Soccer in Limerick is helping to break down barriers for children living in direct provision.
The underage section at the city's Shelbourne soccer club has built teams of mixed race and gender backgrounds, helping to understand and accept their differences.
It is a big week of training for the under-12s, as they prepare for a half-time display match at the Markets Field, when Treaty United play Athlone Town in the SSE Airtricity League First Division.
The team is made up of boys and girls.
For many, soccer is an outlet for fun and exercise. But it is a lifeline for others, like Safa Sharma, who is originally from Afghanistan, and Muhammad Nourredine, from Sudan.
Both are aged 11 and live in the direct provision system.
The sport has become a crucial outlet, helping them and their families to make friends and build community connections.
Safa said it helps him to forget his problems, that he focuses on the game, and he has made so many friends on the team.
It is the same for Muhammad. He said he loves the team and would like to train five nights a week if he could.
He said he lives for the team training and the games, and is always trying to improve.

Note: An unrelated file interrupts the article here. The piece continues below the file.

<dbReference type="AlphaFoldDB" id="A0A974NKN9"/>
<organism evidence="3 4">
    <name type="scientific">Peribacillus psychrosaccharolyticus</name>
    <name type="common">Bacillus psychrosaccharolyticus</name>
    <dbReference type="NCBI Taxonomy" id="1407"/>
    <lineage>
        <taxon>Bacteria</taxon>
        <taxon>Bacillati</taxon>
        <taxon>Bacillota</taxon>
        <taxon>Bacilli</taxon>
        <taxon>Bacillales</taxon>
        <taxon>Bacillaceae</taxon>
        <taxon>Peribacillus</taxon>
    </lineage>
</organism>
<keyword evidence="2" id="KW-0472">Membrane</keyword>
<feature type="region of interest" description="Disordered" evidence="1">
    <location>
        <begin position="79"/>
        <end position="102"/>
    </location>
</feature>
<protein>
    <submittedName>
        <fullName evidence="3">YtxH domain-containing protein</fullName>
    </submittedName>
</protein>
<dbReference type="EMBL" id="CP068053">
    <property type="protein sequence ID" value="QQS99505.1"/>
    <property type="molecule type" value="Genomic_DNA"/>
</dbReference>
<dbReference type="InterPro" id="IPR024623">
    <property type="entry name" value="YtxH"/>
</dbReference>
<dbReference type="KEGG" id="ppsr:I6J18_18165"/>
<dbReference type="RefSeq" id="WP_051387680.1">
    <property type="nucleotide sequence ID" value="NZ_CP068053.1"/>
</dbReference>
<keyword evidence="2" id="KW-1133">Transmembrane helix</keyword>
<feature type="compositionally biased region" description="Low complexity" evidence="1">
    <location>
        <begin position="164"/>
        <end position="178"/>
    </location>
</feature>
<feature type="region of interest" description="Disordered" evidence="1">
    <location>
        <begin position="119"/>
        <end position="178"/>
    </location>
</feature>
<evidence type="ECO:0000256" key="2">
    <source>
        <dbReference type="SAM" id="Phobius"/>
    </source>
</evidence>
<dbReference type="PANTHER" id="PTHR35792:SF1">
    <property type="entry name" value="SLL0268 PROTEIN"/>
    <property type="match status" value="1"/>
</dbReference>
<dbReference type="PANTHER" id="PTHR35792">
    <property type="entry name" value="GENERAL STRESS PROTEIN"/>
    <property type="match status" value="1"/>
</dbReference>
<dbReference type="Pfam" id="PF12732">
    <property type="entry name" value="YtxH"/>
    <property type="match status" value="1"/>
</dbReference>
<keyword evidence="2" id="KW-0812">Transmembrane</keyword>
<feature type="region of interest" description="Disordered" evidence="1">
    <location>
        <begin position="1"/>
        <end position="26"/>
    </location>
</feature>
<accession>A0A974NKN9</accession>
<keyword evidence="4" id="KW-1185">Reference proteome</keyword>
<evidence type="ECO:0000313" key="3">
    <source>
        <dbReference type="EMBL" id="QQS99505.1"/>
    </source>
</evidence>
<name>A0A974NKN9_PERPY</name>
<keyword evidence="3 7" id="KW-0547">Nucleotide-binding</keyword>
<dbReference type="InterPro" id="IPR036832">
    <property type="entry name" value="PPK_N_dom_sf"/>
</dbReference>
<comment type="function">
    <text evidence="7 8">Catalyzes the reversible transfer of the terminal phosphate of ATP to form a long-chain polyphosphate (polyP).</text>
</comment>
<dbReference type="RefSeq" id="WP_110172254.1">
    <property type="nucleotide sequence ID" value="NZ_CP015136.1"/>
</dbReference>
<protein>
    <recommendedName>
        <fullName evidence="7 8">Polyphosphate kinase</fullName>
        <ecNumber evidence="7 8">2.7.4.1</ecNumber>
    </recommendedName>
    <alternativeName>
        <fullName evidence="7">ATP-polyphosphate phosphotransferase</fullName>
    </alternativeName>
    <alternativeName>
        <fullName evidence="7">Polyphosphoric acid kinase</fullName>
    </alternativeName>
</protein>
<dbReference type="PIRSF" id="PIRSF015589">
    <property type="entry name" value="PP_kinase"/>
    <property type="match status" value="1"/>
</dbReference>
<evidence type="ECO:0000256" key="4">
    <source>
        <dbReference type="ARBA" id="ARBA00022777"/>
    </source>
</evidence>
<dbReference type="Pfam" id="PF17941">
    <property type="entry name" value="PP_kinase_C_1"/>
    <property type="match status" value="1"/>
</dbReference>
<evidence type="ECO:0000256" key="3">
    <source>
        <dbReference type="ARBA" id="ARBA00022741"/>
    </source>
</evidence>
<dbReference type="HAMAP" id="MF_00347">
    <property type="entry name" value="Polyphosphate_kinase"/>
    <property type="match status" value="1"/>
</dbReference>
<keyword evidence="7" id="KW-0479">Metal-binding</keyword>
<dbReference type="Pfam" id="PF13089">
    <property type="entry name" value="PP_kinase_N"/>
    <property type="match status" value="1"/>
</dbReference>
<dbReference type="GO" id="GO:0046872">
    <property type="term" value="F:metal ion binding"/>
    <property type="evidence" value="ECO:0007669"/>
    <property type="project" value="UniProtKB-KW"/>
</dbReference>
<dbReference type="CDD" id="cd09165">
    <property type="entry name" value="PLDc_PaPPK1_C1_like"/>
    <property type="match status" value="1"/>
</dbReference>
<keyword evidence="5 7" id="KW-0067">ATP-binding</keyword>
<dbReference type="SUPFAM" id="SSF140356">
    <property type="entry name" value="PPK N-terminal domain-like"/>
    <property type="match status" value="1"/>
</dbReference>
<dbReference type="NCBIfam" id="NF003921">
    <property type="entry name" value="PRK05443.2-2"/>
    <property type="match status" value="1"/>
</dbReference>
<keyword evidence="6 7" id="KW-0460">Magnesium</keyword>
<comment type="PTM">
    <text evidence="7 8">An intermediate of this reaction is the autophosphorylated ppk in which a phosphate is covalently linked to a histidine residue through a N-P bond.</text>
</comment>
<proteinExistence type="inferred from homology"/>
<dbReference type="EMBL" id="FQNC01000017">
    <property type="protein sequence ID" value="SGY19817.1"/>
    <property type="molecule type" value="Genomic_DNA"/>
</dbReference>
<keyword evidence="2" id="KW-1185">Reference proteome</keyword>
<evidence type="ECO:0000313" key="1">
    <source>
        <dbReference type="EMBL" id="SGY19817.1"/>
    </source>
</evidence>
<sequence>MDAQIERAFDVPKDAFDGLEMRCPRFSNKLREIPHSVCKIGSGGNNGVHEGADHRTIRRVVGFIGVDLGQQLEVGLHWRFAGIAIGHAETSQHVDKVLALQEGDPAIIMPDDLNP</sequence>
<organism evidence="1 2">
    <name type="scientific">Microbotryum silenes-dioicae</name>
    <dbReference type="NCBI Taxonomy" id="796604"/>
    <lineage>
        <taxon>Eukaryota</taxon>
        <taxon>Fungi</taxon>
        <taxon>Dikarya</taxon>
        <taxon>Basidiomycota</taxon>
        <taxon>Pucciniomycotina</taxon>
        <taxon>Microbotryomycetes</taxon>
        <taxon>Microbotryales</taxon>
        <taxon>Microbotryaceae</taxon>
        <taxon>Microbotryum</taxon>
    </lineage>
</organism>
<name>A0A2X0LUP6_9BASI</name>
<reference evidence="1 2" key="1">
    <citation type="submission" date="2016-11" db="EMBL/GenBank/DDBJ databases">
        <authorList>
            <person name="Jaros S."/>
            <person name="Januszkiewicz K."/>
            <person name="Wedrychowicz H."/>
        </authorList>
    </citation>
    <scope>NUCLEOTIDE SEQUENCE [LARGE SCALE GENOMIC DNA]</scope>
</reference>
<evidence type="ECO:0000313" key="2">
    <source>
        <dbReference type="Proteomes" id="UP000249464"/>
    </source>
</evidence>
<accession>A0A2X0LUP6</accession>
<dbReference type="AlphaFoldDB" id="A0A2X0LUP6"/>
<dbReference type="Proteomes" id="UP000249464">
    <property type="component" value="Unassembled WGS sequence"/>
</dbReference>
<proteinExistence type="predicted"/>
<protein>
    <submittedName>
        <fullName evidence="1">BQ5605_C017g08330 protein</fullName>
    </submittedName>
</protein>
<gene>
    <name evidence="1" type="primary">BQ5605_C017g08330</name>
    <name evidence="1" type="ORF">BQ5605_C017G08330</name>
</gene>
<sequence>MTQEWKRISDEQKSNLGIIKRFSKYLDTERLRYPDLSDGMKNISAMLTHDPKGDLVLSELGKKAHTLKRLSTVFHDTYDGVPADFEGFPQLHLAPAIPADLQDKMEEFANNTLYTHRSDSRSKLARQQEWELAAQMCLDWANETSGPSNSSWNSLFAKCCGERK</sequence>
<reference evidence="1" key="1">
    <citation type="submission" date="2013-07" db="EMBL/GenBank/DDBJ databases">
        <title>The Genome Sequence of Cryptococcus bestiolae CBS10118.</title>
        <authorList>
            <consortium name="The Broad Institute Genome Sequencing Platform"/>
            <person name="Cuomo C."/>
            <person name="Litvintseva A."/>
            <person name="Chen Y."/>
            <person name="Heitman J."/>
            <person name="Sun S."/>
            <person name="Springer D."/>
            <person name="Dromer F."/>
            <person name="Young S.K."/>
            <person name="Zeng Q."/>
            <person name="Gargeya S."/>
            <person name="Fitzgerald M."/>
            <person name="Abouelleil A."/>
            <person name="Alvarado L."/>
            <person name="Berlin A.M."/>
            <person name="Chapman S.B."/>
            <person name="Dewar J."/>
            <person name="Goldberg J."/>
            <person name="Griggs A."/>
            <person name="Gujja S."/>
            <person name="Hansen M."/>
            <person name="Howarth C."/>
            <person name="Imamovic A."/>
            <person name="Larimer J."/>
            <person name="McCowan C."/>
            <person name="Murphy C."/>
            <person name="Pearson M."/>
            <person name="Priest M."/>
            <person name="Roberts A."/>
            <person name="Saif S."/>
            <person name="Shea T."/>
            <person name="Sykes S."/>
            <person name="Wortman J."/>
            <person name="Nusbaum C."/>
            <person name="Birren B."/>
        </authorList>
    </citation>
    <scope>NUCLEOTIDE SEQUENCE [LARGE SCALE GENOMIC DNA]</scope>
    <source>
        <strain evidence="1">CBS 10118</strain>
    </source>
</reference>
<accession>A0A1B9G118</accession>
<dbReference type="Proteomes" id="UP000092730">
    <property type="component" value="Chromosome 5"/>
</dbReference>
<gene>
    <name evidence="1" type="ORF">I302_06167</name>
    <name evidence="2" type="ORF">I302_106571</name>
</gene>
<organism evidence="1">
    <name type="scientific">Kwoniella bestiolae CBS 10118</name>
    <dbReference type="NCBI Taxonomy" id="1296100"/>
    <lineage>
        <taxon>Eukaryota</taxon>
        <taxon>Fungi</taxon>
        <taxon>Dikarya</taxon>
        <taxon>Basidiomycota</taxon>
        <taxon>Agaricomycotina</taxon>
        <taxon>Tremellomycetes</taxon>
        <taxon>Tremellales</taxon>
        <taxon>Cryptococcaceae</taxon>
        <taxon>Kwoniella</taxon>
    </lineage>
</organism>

Muhammad's mother, Fatima Ali, has just given birth to her fourth child.
The family are now living in a family hub at Roxboro in Limerick.
Fatima Ali said soccer has helped Muhammad by giving him an outlet for his pent-up energy. He is playing a game he loves and it helps him have a positive outlook on life.
"The soccer has helped Muhammad and it has also helped me and my family to build up friends and community connections," she said.
"Muhammad is very helpful to me, to the other children and to my mother, who are all living in the hub, and it's like he is the father of the house now."
Coach Barry Wharton has found that equality is the norm on the pitch between all the young players. He said other life lessons come as a bonus, without the kids realising it.
"Playing together as a team with different genders and backgrounds normalises things for them all," he said.
"They are all from various socio-economic and ethnic groups, and it's important that they see children who live in homeless hubs, who experience poverty or marginalisation, and they learn the lessons of compassion and want to help each other out.
"It also builds confidence and friendships where their difference and nationalities do not matter. Building the team like this has just been a lovely experience for me and for all the coaches and families."
Young players Sophie Connolly, 12, and Ella O'Shea, 13, say they love to play the game.
"I like that there's a bunch of different nationalities and we all just want to play soccer, and our nationality does not define us. We just want to play soccer and it's not based on race," Ella said.
Niall O'Callaghan, who is Chief Executive of the Limerick Enterprise Development Partnership, which owns the Markets Field, said the stadium is rooted in its immediate community of Garryowen.
He said it acts as a catalyst for the integration of all who live around it, in particular those who live in direct provision in the area.
"We want to give people hope, to let children have and achieve their dreams ... That's what we're about," Mr O'Callaghan said.